View PDF

The full text on this page is automatically extracted from the file linked above and may contain errors and inconsistencies.

The Agricultural Newsletter
from the Federal Reserve Bank of Chicago
Number 1914

November 2001

AgLetter
FARMLAND VALUES AND CREDIT CONDITIONS

and at the end of the third quarter were at their lowest
levels in more than 25 years. Finally, bankers indicated that
they expect the incidence of forced sale or liquidation of
farm assets by financially stressed farmers during the next
three to six months to be less than was the case a year ago.

Summary
Farmland values in the Seventh Federal Reserve District
increased a little less than 1 percent, on average, between
the end of June 2001 and the end of September. Data provided by 408 banks that responded to the Chicago Fed’s
quarterly survey of farmland values and credit conditions
also indicated that as of the end of the third quarter the
value of “good” farmland had increased by nearly 5 percent, relative to a year ago. Both the quarter-to-quarter and
year-ago-quarter changes were similar to those reported
in the five previous surveys.

Farmland values
Farmland values in the District continued to increase in
the third quarter with the District average up about 1 percent from the previous quarter and up 5 percent from a
year ago. As one would expect, however, given the agricultural diversity and the mix of land-use, substantial variability in price changes was reported across the region.
During recent quarters, bankers in Illinois consistently reported the weakest farmland market among the five
states. The October survey indicated this pattern continued. Respondents in Illinois reported a 1 percent decline
in farmland values, on average, from the second quarter.
On a year ago basis, prices were reported up 2 percent.

Credit conditions, on balance, improved during
the third quarter according to the survey respondents.
Although the bankers reported a slight increase in their
requirements for collateral on agricultural loans relative
to a year ago, they also reported that the rate of loan repayment increased and that farmers’ requests for loan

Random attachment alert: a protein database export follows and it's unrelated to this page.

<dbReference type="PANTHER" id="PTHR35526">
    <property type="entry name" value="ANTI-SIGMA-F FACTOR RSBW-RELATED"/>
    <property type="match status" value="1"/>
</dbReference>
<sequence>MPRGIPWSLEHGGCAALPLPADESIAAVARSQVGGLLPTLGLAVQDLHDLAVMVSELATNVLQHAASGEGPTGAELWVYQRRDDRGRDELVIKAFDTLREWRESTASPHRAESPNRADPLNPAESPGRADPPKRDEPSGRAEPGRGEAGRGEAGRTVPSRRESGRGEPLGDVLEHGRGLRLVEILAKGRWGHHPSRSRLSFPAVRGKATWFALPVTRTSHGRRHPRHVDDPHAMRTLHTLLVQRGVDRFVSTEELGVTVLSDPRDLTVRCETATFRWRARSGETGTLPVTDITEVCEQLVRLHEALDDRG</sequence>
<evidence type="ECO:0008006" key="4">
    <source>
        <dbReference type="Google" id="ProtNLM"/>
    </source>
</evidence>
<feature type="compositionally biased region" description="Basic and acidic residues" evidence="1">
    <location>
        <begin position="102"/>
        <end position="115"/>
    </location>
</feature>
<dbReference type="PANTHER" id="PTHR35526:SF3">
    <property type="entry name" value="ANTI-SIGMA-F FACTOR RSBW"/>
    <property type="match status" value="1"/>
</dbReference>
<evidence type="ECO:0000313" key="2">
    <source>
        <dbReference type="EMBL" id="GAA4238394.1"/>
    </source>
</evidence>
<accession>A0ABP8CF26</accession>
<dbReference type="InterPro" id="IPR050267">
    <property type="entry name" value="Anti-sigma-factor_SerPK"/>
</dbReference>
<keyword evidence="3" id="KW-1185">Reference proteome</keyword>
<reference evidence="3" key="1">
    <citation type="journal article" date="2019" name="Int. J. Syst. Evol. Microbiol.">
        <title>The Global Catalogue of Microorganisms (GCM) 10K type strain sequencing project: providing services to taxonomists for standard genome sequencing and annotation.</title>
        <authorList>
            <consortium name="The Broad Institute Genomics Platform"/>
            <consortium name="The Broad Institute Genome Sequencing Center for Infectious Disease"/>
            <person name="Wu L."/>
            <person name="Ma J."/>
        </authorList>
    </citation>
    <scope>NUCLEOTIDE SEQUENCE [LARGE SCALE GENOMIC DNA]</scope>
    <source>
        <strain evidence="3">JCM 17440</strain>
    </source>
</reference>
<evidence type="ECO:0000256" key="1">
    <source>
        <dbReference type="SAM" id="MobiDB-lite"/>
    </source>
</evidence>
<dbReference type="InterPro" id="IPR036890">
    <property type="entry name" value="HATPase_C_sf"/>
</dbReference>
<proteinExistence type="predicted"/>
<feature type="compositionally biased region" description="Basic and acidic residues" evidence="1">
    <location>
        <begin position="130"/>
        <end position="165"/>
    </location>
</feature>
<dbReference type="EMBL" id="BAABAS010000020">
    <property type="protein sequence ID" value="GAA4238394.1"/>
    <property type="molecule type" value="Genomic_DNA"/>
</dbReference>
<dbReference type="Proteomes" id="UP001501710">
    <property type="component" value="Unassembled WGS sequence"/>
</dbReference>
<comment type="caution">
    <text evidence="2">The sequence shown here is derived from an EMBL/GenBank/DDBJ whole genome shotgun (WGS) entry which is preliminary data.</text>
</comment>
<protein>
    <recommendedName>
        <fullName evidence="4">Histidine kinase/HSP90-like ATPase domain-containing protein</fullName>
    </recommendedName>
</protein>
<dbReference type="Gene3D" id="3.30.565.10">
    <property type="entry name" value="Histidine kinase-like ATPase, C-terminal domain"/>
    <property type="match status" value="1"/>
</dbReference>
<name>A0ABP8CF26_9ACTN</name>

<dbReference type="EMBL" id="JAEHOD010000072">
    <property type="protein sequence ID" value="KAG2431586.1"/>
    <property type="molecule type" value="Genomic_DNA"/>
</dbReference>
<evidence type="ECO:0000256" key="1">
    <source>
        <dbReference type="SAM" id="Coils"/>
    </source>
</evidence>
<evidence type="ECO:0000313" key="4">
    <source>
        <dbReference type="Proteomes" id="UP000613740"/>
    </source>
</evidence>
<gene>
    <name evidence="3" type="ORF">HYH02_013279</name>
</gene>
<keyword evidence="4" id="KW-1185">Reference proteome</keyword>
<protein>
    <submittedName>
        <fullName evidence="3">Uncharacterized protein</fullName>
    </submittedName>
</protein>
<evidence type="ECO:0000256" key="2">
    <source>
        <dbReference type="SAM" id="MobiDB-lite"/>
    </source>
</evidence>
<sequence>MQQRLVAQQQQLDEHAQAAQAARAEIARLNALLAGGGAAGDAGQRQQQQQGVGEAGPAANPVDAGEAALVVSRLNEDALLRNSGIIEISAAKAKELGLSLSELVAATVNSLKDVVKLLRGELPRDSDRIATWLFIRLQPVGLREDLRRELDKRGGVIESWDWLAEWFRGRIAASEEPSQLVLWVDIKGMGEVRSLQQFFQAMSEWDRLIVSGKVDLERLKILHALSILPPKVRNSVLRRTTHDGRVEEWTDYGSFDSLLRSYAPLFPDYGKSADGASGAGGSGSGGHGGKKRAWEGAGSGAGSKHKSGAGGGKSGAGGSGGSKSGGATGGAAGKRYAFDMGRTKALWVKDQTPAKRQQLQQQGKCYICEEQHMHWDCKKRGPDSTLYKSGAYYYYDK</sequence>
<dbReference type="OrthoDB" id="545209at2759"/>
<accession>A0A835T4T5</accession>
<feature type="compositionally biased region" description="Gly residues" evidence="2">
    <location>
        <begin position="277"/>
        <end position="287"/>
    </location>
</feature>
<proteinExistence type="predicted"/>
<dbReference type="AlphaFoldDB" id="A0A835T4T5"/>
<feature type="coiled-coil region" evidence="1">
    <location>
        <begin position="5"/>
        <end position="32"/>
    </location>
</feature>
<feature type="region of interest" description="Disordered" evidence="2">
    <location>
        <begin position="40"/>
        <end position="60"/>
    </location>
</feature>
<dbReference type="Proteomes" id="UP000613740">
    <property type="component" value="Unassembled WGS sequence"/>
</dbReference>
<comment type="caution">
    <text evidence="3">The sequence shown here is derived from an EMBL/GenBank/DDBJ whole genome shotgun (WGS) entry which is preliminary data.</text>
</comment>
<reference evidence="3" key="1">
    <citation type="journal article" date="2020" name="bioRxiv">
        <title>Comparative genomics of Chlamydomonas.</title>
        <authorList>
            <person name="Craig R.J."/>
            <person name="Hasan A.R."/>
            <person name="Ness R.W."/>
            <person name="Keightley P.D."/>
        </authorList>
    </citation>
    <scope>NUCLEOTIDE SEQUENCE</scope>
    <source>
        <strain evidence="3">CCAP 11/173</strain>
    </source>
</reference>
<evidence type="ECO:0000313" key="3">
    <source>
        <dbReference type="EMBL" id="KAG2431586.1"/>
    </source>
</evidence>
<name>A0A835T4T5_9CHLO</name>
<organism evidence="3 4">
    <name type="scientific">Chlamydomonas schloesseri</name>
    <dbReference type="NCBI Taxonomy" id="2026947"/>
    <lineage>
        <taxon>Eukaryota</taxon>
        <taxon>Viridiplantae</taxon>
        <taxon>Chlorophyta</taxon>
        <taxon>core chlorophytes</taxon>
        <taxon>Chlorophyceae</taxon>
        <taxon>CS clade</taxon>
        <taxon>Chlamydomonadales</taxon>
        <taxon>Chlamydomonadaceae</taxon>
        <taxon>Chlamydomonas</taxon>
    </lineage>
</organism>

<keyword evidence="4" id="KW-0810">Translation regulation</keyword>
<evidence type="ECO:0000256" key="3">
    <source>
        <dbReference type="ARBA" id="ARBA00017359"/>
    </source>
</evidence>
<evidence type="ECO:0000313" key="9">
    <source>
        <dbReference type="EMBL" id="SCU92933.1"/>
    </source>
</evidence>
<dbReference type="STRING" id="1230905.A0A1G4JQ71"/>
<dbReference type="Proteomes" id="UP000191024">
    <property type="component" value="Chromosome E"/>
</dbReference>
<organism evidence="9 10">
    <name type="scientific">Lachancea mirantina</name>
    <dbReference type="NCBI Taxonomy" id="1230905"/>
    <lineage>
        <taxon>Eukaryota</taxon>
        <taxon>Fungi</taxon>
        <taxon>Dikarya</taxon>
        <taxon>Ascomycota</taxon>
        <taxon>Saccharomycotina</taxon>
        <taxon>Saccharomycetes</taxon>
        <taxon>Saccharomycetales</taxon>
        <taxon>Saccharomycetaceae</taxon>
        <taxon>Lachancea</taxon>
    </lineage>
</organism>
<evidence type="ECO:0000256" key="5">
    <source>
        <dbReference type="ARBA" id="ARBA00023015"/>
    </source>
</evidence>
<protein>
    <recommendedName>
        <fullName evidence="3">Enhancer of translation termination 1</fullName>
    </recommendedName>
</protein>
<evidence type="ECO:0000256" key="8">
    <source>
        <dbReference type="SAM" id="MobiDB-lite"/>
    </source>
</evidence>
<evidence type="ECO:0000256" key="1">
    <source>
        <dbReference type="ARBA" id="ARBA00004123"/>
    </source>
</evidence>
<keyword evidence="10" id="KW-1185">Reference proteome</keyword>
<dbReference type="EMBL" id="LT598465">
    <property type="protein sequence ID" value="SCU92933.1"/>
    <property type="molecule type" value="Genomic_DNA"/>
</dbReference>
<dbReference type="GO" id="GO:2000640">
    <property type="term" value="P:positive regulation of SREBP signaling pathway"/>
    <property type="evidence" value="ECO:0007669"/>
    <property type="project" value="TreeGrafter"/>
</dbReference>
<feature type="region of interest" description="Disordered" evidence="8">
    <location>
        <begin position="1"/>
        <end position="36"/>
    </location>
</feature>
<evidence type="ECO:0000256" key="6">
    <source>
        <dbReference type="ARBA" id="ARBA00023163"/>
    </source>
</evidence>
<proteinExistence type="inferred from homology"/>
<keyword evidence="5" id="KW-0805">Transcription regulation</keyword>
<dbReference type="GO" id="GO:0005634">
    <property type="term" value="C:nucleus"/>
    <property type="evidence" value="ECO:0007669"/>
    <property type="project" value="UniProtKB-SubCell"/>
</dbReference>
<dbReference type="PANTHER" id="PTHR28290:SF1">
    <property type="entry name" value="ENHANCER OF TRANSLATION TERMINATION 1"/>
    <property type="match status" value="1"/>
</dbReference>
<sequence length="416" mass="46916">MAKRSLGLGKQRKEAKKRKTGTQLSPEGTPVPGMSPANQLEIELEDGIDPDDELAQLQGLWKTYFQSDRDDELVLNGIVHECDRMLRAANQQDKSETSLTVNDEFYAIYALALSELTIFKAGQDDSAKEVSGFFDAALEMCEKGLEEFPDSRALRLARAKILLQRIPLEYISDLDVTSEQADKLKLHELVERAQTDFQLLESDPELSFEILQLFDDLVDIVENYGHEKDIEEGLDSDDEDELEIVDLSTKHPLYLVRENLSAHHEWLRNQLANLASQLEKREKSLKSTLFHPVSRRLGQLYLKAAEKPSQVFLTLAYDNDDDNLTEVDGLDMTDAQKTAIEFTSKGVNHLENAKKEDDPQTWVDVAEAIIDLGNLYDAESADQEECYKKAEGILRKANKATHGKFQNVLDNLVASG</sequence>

renewals or extensions decreased. The respondents also
indicated that the overall demand for agricultural loans
decreased and the availability of funds to banks increased.
Interest rates on farm related loans continued to decline

Bankers in Michigan also reported a decline in farmland prices in the most recent period, down 2 percent, in
contrast with a sharp increase relative to a year ago, up
8 percent. While the broad disparity in the Michigan

Percent change in dollar value of “good” farmland
XII

Top:
July 1, 2001 to October 1, 2001
Bottom: October 1, 2000 to October 1, 2001
July 1, 2001
to
October 1, 2001
Illinois
Indiana
Iowa
Michigan
Wisconsin
Seventh District

–1
+1
+2
–2
+1
+1

October 1, 2000
to
October 1, 2001
+2
+5
+5
+8
+6
+5

VI
+3
+6
II

I
+2
+4

+3
+8

0
+3
V
III

*Insufficient response.

VII
XIV

0
+6

IV

–7
+2

X
–1
+6 VIII *

+3
+4

+2
+5

*

–1
–1

+1
+4

XV

IX
XI
–1
+1

XVI
+1
+6

shorter-term and longer-term data is somewhat problematic, climatic and land-use developments in that state may
provide some insight into that market. In the shorter-term,
Michigan agriculture suffered severe drought conditions
during the 2001 crop season. (Such conditions tend to locally depress farmland prices, a pattern observed in the western and southern portions of Illinois and Iowa in recent
years.) In the longer term, Michigan’s respondent bankers (and Wisconsin bankers) have repeatedly noted in recent years the upward price pressure on farmland values
that stem from nonagricultural demand for farmland—
responses in the latest survey continued that pattern.
Elsewhere in the District, the third quarter change
in farmland values (relative to the second quarter) generally ranged from up 1 percent to up 2 percent, while the
change relative to the third quarter of 2000 ranged between
up 5 percent and up 6 percent. (Ranges within states were
broader—see map.) However, bankers’ expectations of
the fourth-quarter trend in farmland prices suggested some
softening in the land market. Overall, nearly twice as many
respondents in the District thought farmland values would
decline during the last quarter of the year (relative to a
year ago) than those who expected an increase. This expectation was most prevalent in Illinois where less than
1 percent of the bankers expected a fourth-quarter increase,
against 15 percent who thought farmland prices would
decline (the remainder expected no change). A similar
pattern, although less pronounced, was observed in the
responses of Iowa bankers. Respondents in Indiana and